A version of this article was published by the Detroit Free Press.
With the release of Reggie Bush earlier this week, the Detroit Lions could be looking to revamp their running back corps. I wrote at the conclusion of the season that running back should be one of the top priorities this offseason. With Bush gone, there is now ample room for an upgrade. Joique Bell, Theo Riddick and George Winn remain in the fold, but the Lions desperately lack a true home run threat out of the backfield. They are likely to add another back before training camp, possibly through the 2015 NFL draft.
Each week, we’ll examine a running back from this year’s talented crop. Up first is Georgia’s Todd Gurley.
In the first season under the new regime of Jim Caldwell and Joe Lombardi, the Detroit Lions seemed to focus on taking the pressure off of Matthew Stafford with a more balanced and conservative offensive approach. Stafford attempted 37.6 passes per game, the lowest of his career excluding his three game stint in 2010. He also posted the lowest interception rate of his career, throwing just two picks per 100 pass attempts. Caldwell and Lombardi appear intent on corralling Stafford’s gunslinger mentality, no longer asking him to make 45 throws every game.
For this philosophy to be successful, the Lions will have to improve a rushing attack that ranked 29th per Football Outsiders. There are a handful of appealing options on the free agent market, but the Lions are in need of a young explosive bell cow that they can lean on for years to come. Spending on a veteran running back may not be the most fiscally responsible move, with this year’s running back class rated as one of the best in recent years. ESPN’s Scouts Inc. has five runners with a second round grade, and another seven backs with third or fourth round grades.
Todd Gurley is the highest rated back on most boards based purely on talent. The North Carolina native burst into the spotlight as a true freshman in the Southeastern Conference, rushing for 1385 yards and 17 touchdowns.
At the start of Gurley’s junior season, he was a Heisman Trophy Candidate. But his season did not go as planned as he dealt with an onslaught of adversity. He was suspended four games in October by the NCAA for accepting $400 for autographs. After missing five weeks he returned, only to suffer a fourth quarter season-ending ACL injury (on a non-contact play) when coaches foolishly gave him 29 carries.
At 6-1 and 222 pounds, Gurley is blessed with the rare combination of size, power, and speed but he has major durability concerns. Let’s dissect the tape to examine Gurley’s strengths and weaknesses.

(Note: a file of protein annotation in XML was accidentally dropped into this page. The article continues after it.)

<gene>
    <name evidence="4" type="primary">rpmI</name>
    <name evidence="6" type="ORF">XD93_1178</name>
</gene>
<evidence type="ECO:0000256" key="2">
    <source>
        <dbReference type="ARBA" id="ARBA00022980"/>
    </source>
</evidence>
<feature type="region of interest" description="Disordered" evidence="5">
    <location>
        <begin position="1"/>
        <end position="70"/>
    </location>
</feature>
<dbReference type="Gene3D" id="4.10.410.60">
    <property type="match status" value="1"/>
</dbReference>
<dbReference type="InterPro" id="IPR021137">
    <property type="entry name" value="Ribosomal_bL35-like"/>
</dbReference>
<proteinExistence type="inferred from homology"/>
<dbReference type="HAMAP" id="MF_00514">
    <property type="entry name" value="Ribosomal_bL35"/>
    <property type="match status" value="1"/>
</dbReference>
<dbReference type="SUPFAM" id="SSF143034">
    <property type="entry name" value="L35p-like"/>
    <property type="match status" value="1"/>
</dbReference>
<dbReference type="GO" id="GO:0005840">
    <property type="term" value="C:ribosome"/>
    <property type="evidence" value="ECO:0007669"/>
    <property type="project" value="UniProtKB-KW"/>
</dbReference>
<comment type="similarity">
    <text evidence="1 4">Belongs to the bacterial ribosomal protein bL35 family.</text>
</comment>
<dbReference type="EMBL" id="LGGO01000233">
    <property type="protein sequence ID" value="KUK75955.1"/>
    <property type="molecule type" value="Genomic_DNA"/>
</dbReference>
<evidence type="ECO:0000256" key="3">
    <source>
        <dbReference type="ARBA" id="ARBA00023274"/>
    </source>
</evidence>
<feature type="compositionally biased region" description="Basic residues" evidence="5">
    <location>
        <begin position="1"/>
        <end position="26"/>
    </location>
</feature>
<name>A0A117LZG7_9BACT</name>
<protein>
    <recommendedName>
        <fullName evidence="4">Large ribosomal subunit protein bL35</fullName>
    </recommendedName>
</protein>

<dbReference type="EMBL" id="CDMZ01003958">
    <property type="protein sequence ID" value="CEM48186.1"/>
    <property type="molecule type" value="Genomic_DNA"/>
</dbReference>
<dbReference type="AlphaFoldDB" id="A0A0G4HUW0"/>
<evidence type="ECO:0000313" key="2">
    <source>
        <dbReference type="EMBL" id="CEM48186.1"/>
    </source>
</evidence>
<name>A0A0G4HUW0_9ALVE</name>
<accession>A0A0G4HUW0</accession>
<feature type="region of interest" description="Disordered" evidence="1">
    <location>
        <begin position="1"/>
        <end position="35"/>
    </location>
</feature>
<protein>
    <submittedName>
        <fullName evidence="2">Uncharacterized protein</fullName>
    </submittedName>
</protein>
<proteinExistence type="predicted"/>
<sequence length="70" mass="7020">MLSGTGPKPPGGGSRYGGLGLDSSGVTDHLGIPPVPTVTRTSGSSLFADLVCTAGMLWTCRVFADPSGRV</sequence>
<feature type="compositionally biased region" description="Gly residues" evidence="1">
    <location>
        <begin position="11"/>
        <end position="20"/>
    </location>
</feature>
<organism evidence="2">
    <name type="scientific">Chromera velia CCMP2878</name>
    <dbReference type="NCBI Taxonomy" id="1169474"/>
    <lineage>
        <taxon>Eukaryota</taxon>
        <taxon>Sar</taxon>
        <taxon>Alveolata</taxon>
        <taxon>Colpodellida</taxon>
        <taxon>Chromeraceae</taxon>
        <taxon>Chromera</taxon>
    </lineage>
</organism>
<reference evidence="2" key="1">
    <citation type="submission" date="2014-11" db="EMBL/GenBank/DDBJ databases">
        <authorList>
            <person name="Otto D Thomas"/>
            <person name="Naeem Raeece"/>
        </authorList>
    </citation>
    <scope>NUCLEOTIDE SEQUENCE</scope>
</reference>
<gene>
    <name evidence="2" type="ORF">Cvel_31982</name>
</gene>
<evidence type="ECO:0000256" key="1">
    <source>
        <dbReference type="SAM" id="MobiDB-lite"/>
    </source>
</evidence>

In three seasons at Georgia, Gurley averaged 6.4 yards per carry and rushed for 36 touchdowns in 30 games. He caught 65 passes for six scores, and was a dangerous kickoff returner with two 100-yard kick return touchdowns on just 11 career returns.
Gurley is known for his physicality and toughness. He barrels through defenders, consistently falls forward for extra yardage, and is rarely taken down on initial contact. He is the type of back that will lower the wood on a defender instead of stepping out of bounds. I could have included 50 different runs that exemplified his bruising style.
Against Clemson in the 2014 season opener, he shed Vic Beasley (a projected first round selection in the upcoming draft) behind the line and exhibited exceptional balance by running through a second tackle. He stayed on his feet for an extra 13 yards.
Gurley always finishes his runs and it usually takes two guys to drag him to the ground. Weak, half-hearted tackle attempts will not slow him.
Against Clemson in the 2013 opener, Gurley showed excellent patience and vision on this 12-yard touchdown jaunt. The timing of the play was thrown off from the beginning because the quarterback and fullback bumped into each other before the handoff. Gurley did not panic after initially being stalled by his fullback, and kept his head up and shoulders squared to the line. This allowed him to see the cutback lane and make a deadly jump cut back to the inside, away from the over-pursuing defense.
That is Bashaud Breeland–a corner with Washington who started 15 games this season as a rookie–who tried to tackle Gurley high at the five-yard line and looked foolish. That tackling effort will not work against Gurley, who possesses a powerful stiff arm.
Gurley displayed patience, vision and burst on this touchdown run. He stayed square to the line, found the seam, made one cut to elude a defender, and was gone.
Just watch this heads up play against South Carolina last season on a crucial 3rd-and-16.
Gurley may not be a burner like Chris Johnson, but he certainly has above average speed and burst.